We have been nervous about how bothersome the inevitable early-morning crowing would be, but honestly we cannot hear him at all from inside the house, and (hopefully) neither can the neighbors. On the contrary, we have actually enjoyed listening to the distant crowing while we are outside working. It really adds to the ambiance and it feels like we are out at a farm. Fingers are crossed that his crowing will continue to be a non-issue.
Currently Charlie is being housed in Baxter's dog cage. I took out the bottom of the cage and bungee-strapped it to the top to act like a roof. He will be in quarantine for four weeks until we can be sure that he is completely healthy and won't infect our otherwise happy and healthy flock of pullets. He can see the pullets from his cage alongside the garage, though, and as soon as I let them out of their coop in the morning he really starts crowing away. I am hoping to get the pullets used to him very gradually so that it will be a smooth transition for him to join the flock later on.
In the meantime, our older group of pullets are just over 18 weeks old, so we really hope to find our first egg in the next month or so. We can't wait!
About 2 weeks ago we started fermenting our chicken feed. In all honesty, the initial motivation was to cut down on feed costs without sacrificing nutrition. I remembered stumbling across Garden Betty's article, "Why And How to Ferment Your Chicken Feed" and decided to give it a try for myself.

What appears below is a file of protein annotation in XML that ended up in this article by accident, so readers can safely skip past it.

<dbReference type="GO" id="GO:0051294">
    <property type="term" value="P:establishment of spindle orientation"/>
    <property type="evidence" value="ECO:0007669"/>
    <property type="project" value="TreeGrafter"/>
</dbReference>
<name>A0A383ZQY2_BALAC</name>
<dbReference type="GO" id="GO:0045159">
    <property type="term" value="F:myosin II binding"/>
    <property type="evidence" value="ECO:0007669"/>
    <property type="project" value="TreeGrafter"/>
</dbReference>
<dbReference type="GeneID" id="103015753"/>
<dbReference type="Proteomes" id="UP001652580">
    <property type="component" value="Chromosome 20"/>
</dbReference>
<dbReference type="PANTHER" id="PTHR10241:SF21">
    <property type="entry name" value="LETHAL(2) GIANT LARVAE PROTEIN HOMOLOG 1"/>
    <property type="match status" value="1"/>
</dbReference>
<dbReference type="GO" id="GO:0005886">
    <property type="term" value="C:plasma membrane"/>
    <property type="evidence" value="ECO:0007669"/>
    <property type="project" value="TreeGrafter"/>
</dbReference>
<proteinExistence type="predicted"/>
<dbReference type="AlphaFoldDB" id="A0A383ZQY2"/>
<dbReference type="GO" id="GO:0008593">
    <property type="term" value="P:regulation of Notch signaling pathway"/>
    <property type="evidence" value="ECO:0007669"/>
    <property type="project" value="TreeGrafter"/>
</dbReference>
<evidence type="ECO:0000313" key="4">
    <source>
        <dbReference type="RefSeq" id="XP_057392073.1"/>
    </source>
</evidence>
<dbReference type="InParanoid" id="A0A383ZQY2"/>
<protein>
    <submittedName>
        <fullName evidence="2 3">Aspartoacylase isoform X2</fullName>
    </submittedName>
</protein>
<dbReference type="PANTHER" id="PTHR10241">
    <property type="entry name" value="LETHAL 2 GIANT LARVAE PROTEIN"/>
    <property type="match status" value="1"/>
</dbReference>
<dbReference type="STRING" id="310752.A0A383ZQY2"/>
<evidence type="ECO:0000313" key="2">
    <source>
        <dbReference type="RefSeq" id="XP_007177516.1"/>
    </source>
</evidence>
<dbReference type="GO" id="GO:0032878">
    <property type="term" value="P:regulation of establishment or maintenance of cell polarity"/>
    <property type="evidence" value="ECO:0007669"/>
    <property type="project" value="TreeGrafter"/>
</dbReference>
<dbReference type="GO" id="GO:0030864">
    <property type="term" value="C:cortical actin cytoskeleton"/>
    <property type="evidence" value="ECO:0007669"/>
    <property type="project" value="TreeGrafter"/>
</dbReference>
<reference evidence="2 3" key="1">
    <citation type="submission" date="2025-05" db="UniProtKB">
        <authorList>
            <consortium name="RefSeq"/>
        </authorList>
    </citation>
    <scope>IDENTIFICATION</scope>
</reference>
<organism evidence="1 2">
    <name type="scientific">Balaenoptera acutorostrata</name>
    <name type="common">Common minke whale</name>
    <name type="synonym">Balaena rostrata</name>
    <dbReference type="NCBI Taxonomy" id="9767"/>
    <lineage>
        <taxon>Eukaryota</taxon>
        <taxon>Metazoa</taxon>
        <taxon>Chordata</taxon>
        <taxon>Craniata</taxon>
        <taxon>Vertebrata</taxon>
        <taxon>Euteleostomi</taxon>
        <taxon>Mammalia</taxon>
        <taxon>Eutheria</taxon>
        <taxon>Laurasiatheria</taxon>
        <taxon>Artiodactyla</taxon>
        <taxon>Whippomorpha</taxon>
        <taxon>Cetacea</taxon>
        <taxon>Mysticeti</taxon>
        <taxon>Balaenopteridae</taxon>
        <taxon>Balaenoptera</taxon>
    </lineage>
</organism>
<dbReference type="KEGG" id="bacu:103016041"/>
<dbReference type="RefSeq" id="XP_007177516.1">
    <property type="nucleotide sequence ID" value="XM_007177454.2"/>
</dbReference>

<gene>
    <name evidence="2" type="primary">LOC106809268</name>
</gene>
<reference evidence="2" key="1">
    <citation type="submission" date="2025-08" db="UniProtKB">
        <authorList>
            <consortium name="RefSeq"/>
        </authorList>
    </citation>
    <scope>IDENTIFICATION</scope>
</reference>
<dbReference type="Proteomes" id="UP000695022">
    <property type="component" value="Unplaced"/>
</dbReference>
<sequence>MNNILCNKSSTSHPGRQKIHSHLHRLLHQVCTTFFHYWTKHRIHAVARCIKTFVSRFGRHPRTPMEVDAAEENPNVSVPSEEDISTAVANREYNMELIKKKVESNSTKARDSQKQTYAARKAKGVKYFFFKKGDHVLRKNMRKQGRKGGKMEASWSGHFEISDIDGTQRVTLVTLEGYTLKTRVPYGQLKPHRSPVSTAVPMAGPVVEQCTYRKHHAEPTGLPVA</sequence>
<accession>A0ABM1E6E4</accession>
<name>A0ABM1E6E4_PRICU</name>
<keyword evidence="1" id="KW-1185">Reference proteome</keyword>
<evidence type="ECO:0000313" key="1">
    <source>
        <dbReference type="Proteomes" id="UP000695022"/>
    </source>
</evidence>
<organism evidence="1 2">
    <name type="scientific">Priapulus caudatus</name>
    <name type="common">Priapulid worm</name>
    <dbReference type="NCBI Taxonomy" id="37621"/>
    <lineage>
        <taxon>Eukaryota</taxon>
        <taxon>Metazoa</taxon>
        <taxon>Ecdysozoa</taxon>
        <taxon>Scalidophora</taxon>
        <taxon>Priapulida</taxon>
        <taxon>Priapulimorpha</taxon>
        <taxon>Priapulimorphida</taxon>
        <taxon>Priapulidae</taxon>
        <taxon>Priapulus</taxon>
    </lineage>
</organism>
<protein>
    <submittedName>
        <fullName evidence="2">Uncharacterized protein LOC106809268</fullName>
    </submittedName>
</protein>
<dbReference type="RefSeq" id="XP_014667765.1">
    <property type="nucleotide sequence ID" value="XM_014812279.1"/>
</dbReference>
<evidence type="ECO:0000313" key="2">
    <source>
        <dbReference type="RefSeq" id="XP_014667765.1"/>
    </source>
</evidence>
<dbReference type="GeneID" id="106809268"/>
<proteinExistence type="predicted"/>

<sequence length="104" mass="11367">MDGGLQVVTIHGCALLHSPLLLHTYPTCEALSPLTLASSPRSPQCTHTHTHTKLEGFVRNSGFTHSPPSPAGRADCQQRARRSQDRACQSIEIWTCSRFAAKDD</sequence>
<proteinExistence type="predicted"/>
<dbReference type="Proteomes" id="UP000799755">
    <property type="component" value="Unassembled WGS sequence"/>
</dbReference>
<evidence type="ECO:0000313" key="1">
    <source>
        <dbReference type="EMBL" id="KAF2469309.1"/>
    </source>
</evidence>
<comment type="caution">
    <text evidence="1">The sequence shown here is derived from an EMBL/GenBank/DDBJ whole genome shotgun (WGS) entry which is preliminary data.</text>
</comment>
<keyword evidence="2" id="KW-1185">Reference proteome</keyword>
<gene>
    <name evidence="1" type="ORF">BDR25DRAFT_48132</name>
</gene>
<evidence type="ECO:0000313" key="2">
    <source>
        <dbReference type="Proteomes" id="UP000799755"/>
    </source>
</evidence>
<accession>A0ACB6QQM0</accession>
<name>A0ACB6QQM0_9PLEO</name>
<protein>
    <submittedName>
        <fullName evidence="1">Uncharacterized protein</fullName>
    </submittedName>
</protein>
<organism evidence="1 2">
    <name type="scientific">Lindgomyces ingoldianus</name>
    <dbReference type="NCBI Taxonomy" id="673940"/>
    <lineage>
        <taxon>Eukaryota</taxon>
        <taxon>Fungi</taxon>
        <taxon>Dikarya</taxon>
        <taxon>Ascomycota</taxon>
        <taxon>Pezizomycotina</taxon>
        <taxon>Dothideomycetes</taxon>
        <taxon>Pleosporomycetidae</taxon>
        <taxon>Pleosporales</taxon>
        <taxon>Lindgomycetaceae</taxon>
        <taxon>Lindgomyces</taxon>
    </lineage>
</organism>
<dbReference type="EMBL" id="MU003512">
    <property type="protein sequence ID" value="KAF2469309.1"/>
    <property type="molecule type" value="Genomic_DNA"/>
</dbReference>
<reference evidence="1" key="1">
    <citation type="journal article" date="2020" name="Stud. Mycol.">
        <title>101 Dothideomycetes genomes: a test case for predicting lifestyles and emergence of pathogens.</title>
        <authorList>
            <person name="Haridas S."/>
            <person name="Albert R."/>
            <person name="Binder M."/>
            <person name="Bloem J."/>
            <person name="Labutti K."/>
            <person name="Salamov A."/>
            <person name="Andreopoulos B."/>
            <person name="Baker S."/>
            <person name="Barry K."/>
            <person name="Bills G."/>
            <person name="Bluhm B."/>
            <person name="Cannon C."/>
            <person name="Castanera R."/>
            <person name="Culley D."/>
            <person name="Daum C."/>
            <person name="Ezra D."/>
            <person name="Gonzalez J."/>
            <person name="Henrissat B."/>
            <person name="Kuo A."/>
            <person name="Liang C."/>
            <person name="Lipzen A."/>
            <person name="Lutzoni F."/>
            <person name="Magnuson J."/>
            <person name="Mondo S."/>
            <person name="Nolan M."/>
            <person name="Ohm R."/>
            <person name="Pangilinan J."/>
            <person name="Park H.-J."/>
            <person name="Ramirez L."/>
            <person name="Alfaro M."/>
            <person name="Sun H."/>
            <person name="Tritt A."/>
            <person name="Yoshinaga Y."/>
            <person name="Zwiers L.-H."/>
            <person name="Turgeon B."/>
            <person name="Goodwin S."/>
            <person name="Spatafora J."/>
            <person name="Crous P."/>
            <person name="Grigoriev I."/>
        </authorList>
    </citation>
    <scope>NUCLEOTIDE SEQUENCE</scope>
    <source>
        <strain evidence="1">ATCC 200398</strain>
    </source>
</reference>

There are a lot of great resources that explain the benefits of fermented foods, but I won't go into detail here. Basically, fermented food contains Lactobacillus, which is a live, beneficial bacteria that aids in digestion, is rich in enzyme activity that helps us absorb more nutrients, and leads to a stronger immune system. For more info on the benefits of fermented foods, check out article "Fermented Foods Bubble With Helpful Benefits."
I couldn't find any definitive proof that fermenting the chicken feed cuts down on overall feed costs, but some sources claimed that chickens will eat about 50% less. With all the other benefits, I figured it was worth a try. Since this is our first time raising broilers, we don't have any data to compare, so it is difficult to say if they are eating less, and if so how much less. Also, most of the information available on fermenting chicken feed is directed at layers, not broilers. Since broilers are generally given access to food 24/7 and spend a good chunk of their waking hours eating, it has really been difficult trying to determine how much food to give them. The benefits of fermented food diminish quickly, so I have been feeding them fresh feed 5-6 times a day. Every day they just get a couple scoopfuls more than the day before.
If we end up with underweight birds at our processing day next week, then we will know that they weren't receiving enough food and will have to make adjustments next time. I have also decided to start feeding the chickens fermented feed only in the morning at night, and then go back to offering them their dry food free-choice throughout the day. First of all, it is too much work to feed them every couple of hours, and secondly, I believe everything is best in moderation, so feeding the chickens solely fermented food may not be the best choice. On the other hand, the choice to reduce fermented feed has nothing to do with observation, because the chickens look fuller and healthier than ever!